Some people feel that they alone are able to do certain things, that they must take up the burden of a specific task or even of the whole community. In due time, they get burned-out and bitter. To rely on the Sangha, to step down from self-importance and accept one's own limits does not come easily for "the doer." When serving is misunderstood as assisting the Sangha with our skills, knowledge, and energy, then positions become fixed, and members of the community are judged by their "usefulness." True serving is to experience the reality of interbeing. Everybody actually supports everybody; there is neither dependence nor independence. It is then that we realize, "I am the Sangha."
Acceptance and Harmony
Another aspect of building a true Sangha is the willingness, even the heartfelt longing, to live in harmony with others. By cultivating our abilities to accept each other just as we are, we break through our spontaneous likes and dislikes, judgments and categorizing. We create an atmosphere of trust. Supported by the practice of deep listening and sharing, we develop a spirit of openness, where understanding grows into loving acceptance.
In our Western societies, where competition, jealousy, mistrust, and separateness prevail, their opposites-trust, acceptance, openness, and love-are deeply longed for, but it can be difficult to open to them. So it is easier to create a "pseudo-harmony"-where we are just "nice" to each other, where everybody seems to accept and love everybody-by not coming too close to each other, not touching anything that could disturb the peace and by closing off to those who do not "fit."
Humility and Respect
To greet the Buddha in each other is possible only when we have dissolved separateness and tackled the threefold complex of comparing ourselves with others-"I am better-equal-lower." Only then do we glimpse true humility-not putting ourselves down, but gracefully accepting that we need not be "somebody" or extraordinary. Ordinary is sufficient! We need not hold onto an image of ourselves or be caught in social status. If we give a Dharma talk, we sit on a platform, and if a driver is needed, we carry the luggage of a guest.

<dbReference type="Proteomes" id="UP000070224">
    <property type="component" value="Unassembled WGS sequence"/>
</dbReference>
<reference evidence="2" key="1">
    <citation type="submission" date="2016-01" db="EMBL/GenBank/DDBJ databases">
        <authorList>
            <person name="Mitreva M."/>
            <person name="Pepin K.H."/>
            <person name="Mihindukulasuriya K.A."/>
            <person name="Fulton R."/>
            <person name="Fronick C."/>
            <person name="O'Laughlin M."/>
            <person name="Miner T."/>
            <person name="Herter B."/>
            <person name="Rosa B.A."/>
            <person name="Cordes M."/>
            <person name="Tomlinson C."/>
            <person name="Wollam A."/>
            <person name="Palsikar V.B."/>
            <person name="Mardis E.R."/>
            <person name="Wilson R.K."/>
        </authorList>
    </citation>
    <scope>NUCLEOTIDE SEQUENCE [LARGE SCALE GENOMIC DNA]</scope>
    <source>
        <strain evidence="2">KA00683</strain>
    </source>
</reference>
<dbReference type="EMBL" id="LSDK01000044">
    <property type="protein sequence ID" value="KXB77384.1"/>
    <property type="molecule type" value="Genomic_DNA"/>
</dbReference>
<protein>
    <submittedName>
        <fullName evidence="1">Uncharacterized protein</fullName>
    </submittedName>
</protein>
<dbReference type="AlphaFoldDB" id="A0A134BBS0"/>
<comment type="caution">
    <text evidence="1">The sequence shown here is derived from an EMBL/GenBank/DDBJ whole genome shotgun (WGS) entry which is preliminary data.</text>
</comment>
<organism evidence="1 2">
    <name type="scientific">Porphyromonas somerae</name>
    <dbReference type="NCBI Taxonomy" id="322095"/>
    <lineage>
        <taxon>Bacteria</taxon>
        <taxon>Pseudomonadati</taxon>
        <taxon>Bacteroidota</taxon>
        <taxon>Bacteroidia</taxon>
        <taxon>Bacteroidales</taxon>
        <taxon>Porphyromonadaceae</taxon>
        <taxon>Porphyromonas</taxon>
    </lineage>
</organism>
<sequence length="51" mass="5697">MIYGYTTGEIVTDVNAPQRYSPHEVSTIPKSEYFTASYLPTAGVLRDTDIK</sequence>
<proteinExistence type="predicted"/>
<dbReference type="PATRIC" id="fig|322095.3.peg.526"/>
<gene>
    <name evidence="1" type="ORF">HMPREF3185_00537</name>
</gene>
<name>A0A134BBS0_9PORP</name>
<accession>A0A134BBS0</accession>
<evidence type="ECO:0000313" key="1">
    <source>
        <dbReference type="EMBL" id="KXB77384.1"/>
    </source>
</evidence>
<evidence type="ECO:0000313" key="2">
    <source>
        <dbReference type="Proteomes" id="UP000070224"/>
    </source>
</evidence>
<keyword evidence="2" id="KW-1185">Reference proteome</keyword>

Now, from the depth of our being, we can show respect to ourselves and others. This respect is the foundation of a peaceful life. But, respect is not imposed on us as social hierarchy. We do not pay respect to a social position, but to a human being. We learn from others, follow their example, and listen to their advice, because we deeply honor and respect their having matured on the path. We accept others as "elders."
Again, in a society where competition and mistrust prevail, where everybody makes sure that nobody is "higher," even respect and trust are suspect. The "elder principle"-found in almost all spiritual traditions and at the core, a "maturity principle"-is rejected without any consideration. And that is an obstacle for building a spiritual community-a Sangha. Either a "pseudo-community" is created and maintained, or power games and "boss-hierarchy" consume all energy. Especially in Western societies we need to look deeply into this situation, and with the help of the Sangha, find ways to restore respect and based on that respect-the "elder-maturity-principle."
Each of these principles is in itself a door for entering the Sangha. As all these principles are interrelated, if one is practiced deeply, the others are strengthened. But if a Sangha member has a problem or a misunderstanding in even one area, the whole process of spiritual growth for the person-and to some extent for the whole Sangha-is disturbed, maybe even blocked. So it is important to be very clear about the working of a Sangha, to avoid disappointments and suffering and to build a harmonious and happy Sangha.
Dharma teachers Karl and Helga Riedl, True Communion and True Loving Kindness, recently moved to the newly established Intersein Zentrum in Germany. Please don't hesitate to contact them. Please write to receive an Intersein Zentrum schedule. Intersein Zentrum fur Leben in Achtsamkeit, Haus Maitreya, Unterkashof 2 1/3, 94545 Hohenau, Germany. They are very happy to share their experiences and insight.